The java tastes unique and delicious in a shop that delivers an uplifting and welcoming experience. And all the while, the proprietors are successfully facing down the challenges of the pandemic economy.
Gail Hamilton Azodo and her husband Uchendu Azodo opened SIPS, a coffee roasting company and eatery, in July 2019 in the CIC building in Overtown. The building, at 1951 NW 6th Ave., also houses a busy co-working center and research labs, so before the pandemic there was a steady stream of customers. Lindsey Hopkins Technical College was also nearby.
But when the co-working space and the school largely closed down for months due to the COVID-19 crisis – and those facilities drove most of SIPS’ business — it would be easy to just throw up your hands. But not these entrepreneurs, said Michael Sellinger, loan director of Miami Bayside Foundation. MBF mentors and provides Small Business Training and loans to minority-owned small businesses in Miami-Dade, including SIPS.
The first step for the Azodos was negotiating with their landlord, who was understanding and flexible, Sellinger explained. Then it was time to turn up the heat on online sales, and consider making other pivots. But it turns out the changes made by these coffee aficionados skilled in the hospitality industry are good for the business long term, too.
HOW SIPS REFOCUSED ITS BUSINESS
SIPS shut down temporarily in late April. “That gave us time to rethink the whole model,” said Gail Hamilton Azodo, who has worked in the hospitality and food industry and previously founded another startup, Lemon City Tea Company. The rethinking entailed realizing SIPS didn’t really need the amount of commercial kitchen the small business had, and Gail talked with Sellinger about how they could better utilize the space.
SIPS’ owners create and sell only their own coffee blends but had been using a roasting service in Delray Beach. So they bought an appropriately sized roaster and brought the roasting in-house. Now they could blend up to 400 pounds of coffee a day all in-house, and hire and train a roasting staff, creating more jobs within Miami.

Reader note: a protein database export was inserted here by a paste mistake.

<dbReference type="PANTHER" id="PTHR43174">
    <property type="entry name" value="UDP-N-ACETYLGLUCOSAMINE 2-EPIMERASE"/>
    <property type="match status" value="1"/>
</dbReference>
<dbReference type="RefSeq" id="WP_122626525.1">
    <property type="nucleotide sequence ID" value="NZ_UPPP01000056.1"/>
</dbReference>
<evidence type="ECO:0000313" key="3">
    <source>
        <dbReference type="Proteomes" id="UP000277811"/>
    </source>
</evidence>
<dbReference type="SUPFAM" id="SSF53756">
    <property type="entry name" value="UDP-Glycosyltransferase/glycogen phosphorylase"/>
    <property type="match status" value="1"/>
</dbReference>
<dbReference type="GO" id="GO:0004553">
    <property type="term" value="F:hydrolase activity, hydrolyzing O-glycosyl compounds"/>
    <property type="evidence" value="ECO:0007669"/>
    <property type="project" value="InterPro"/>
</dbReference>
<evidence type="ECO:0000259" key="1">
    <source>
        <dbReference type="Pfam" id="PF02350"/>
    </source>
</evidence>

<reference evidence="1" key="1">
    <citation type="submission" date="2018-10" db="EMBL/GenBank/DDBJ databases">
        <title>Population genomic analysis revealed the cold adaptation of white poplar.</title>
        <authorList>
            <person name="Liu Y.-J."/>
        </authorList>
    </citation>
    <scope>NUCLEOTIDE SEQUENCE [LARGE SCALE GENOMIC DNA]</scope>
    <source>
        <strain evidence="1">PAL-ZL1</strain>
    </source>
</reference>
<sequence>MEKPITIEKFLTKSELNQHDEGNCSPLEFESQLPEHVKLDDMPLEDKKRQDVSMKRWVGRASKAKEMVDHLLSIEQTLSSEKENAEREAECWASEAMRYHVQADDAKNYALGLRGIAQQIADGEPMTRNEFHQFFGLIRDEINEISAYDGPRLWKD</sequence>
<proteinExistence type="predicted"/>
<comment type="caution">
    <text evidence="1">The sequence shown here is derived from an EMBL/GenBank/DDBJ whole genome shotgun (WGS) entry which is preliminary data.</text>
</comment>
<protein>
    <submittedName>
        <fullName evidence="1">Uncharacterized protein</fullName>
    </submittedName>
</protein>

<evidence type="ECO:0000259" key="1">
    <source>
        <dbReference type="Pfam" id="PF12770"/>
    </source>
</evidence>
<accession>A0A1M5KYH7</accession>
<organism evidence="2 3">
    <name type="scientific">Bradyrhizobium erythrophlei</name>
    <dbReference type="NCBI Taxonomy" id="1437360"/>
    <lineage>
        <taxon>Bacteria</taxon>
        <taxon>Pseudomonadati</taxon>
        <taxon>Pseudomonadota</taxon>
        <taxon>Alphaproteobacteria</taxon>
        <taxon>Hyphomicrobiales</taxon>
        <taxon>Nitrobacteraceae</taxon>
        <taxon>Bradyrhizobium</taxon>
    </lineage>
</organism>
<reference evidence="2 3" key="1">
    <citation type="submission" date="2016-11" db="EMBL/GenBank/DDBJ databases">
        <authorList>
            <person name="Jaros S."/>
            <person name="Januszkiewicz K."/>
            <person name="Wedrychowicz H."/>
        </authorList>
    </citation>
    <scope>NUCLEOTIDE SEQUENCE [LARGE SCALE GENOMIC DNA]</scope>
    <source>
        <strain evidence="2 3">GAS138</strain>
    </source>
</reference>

Noting that customers are always interested in knowing the origins of SIPS coffee, Gail said now they can see it being roasted. “And we work directly with our farmers. We’re working on bringing in a coffee farmer in Nicaragua right now and she is a fourth-generation woman-owned coffee farm.”
When SIPS reopened in early June, Gail went through the numbers and noted they were spending a lot on food items for the space when it was coffee that was their passion.
“We recognized there was an opportunity for other food businesses to operate here who need the space,” Gail explained. “Let’s make it their space.”
JOINING WITH JUNCTION HALLS INCUBATOR
To do that, SIPS joined with the new Junction Halls Food & Beverage Success Incubator – Gail is a partner in the incubator with founder Michael Hall – to open the kitchen to food entrepreneurs in the incubator. The free 6-week program offers one-on-one mentoring, hands-on training sessions, a marketing stipend and the use of the commercial kitchen, Hall said.
The first incubator class filled up fast and the 17 companies started Sept. 22. Junction Halls is taking applications here for a second class, Hall said.
Incubator participants can use the SIPS’ commissary kitchen to create their products and SIPS can be a popup market for their goods. After the program, they can contract with the kitchen if they wish, as could other food business owners.
“They can use us as a ghost kitchen because when you think about our delivery radius – Allapattah, Edgewater, Wynwood, downtown — we have the best delivery radius,” said Gail. “We thought, why underutilize and cross-focus on food and coffee? We are passionate about coffee and we can share the kitchen.”
The staff of SIPS is as local as its product line. SIPS only hires from the Overtown area. The small business also donates any extra food to Camillus House and is working on other ways to integrate with the neighborhood.
A BIG E-COMMERCE PUSH
At the same time, SIPS is rolling out a national brand strategy to sell online.
“Since COVID, I overly invested it our e-commerce business,” said Gail, who won a grant for women-owned businesses from the Sara Blakely Foundation and put the dollars to work ramping up the e-commerce business and hired the local creative digital agency Jastor to bring it to life. “E-commerce is only about 10% of our business now but we see it as growing into more than half of our business.”
What could the business look like a year or two from now, when COVID is finally in the rear view mirror? We asked Gail. “A year down the road, we are selling coffee not only at the original SIPS location but nationally and we want to keep that location as the flagship. I want to make it clear this is an Overtown-grown business that supports jobs in the community.”
The SIPS owners are already thinking about a second location, perhaps in another area of Overtown that needs a space where the community can gather. It, too, would likely be a roasting location, Gail said.
“We see SIPS having grown into a community business with national recognition.”
Related post: GRIT, PIVOTS AND A RALLYING CRY: HOW MBF AND ITS SMALL BUSINESS CLIENTS NAVIGATE THIS CRISIS
Photos were provided by SIPS and Miami Bayside Foundation.
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